That's her moral imperative, that if something will eventually become waste, it shouldn't be legal to sell it to willing black people. I'd like to see that logic applied to thrift shops and used car dealers.   For that matter, I guess it's equally true of brand new product.   Once again, the vision for Africa is "Back to (Project) Eden".

Accra Fixers

This Thursday, I suggest you ask some of your older relatives if they remember when the 1967 Supreme Court case was in the news, and how people reacted.   If you can't remember it yourself, try to get a sense of what was "controversial" about the Lovings marriage in 1967.

And then ask them if they imagined in 1967 that USA society would elect the "mixed race" child of such a marriage to be President of the United States.   Are we better off that minorities and children of mixed race marriage can be President?  And would we have gotten here without changing the laws banning those marriages?

Here's an article on Richard and Mildred Loving's marriage from 1967's Life Magazine, with the public kiss photo (Grey Villet estate).

Time to set down the pen and give readers time to follow the link to Emmanuel Nyaletey's "Reaction".   But as you consider the position your recycling company takes on the RERA legislation, to ban export of used electronics to people like Emmanuel, Wahab, Hamdy, Souleymane, Miguel (African used tech dealers I've profiled via the blog since 2007), think about Thanksgiving Dinner forty five years from now.   Will you want have taken a stand banning commercial relationships with African tech importers?  Can you imagine that in 40-50 years, a future Simon Lin, Lee Byung-chul, or Terry Gou, will be running an ODM in Yaounde, Lagos, or Accra?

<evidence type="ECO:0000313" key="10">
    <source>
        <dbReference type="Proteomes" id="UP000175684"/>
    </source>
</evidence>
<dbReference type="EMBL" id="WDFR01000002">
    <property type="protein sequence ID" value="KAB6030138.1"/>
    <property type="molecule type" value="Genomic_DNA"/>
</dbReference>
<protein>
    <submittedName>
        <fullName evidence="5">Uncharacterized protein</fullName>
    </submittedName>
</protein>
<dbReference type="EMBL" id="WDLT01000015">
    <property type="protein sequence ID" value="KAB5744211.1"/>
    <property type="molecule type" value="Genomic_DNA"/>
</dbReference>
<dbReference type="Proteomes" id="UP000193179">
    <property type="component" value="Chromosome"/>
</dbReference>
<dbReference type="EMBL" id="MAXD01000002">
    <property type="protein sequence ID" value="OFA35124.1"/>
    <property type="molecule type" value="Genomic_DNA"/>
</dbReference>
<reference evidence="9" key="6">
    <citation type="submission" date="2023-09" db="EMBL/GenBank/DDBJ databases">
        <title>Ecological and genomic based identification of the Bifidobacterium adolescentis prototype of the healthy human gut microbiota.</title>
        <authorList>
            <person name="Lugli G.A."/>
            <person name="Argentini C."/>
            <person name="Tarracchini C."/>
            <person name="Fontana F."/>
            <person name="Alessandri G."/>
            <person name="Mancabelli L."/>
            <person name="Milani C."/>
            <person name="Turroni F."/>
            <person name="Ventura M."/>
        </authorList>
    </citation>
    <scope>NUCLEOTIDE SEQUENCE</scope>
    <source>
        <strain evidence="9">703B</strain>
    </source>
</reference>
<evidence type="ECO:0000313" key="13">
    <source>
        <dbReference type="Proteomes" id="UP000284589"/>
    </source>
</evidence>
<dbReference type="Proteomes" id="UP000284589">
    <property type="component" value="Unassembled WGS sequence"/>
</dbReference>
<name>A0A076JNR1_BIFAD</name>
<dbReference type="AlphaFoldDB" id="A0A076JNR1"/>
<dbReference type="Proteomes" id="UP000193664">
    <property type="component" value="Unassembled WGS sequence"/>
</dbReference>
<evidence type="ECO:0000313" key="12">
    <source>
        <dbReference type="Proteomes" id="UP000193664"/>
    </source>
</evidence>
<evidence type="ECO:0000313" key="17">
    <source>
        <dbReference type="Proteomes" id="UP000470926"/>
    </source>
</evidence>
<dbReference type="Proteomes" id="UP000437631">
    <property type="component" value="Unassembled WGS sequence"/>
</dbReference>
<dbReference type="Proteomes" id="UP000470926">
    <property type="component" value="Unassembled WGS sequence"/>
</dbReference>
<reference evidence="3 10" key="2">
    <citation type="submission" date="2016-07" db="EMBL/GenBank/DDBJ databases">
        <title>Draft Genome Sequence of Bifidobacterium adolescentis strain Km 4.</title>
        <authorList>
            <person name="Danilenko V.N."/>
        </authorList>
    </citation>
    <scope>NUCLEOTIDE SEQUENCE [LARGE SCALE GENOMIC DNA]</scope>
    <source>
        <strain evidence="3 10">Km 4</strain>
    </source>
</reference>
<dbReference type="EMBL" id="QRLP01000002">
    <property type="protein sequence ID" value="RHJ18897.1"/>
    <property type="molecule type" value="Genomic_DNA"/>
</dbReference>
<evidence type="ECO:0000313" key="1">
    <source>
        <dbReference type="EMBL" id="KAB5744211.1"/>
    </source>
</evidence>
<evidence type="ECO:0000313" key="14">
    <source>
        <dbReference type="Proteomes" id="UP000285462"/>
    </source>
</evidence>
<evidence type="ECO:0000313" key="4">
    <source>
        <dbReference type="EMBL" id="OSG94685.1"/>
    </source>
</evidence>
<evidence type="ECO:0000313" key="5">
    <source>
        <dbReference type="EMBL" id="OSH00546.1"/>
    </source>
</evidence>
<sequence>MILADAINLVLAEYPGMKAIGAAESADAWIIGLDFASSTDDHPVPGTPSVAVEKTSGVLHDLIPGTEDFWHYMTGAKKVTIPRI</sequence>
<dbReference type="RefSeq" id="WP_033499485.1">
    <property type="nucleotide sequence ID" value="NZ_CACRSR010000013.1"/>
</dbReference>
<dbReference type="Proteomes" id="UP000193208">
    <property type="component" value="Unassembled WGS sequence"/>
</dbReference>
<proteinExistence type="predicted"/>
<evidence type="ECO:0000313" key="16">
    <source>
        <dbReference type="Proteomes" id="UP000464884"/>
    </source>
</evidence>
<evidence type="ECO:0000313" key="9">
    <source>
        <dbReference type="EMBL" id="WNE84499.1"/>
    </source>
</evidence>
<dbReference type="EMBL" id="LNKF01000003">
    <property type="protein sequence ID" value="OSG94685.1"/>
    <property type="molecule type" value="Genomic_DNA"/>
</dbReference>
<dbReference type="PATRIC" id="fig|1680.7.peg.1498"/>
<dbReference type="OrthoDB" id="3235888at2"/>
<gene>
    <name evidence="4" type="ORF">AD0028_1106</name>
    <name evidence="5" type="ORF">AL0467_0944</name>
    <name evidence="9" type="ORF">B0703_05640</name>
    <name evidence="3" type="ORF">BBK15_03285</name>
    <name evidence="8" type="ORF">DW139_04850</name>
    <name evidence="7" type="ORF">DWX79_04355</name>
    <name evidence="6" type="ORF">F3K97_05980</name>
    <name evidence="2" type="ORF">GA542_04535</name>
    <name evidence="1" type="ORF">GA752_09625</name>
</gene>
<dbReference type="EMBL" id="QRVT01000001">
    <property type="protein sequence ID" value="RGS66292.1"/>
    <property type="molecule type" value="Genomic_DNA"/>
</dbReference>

I would have had trouble imagining Africa's first female head of state in 1985

Or will you tell your kids you were one of the first 50 people to sign the petition to FREE HURRICANE JOE BENSON?  You have the chance to quit CAER and to join WR3A / Fair Trade Recycling instead.  You have a chance to look the children of today's African Nerds in the eye, and tell them you were on the side of Huckleberry Finn, that you were willing to take a risk and be on the right side of this debate.

Stand by us.

More very recent articles on Africa's reaction to charity industrial complex and "parasites of the poor"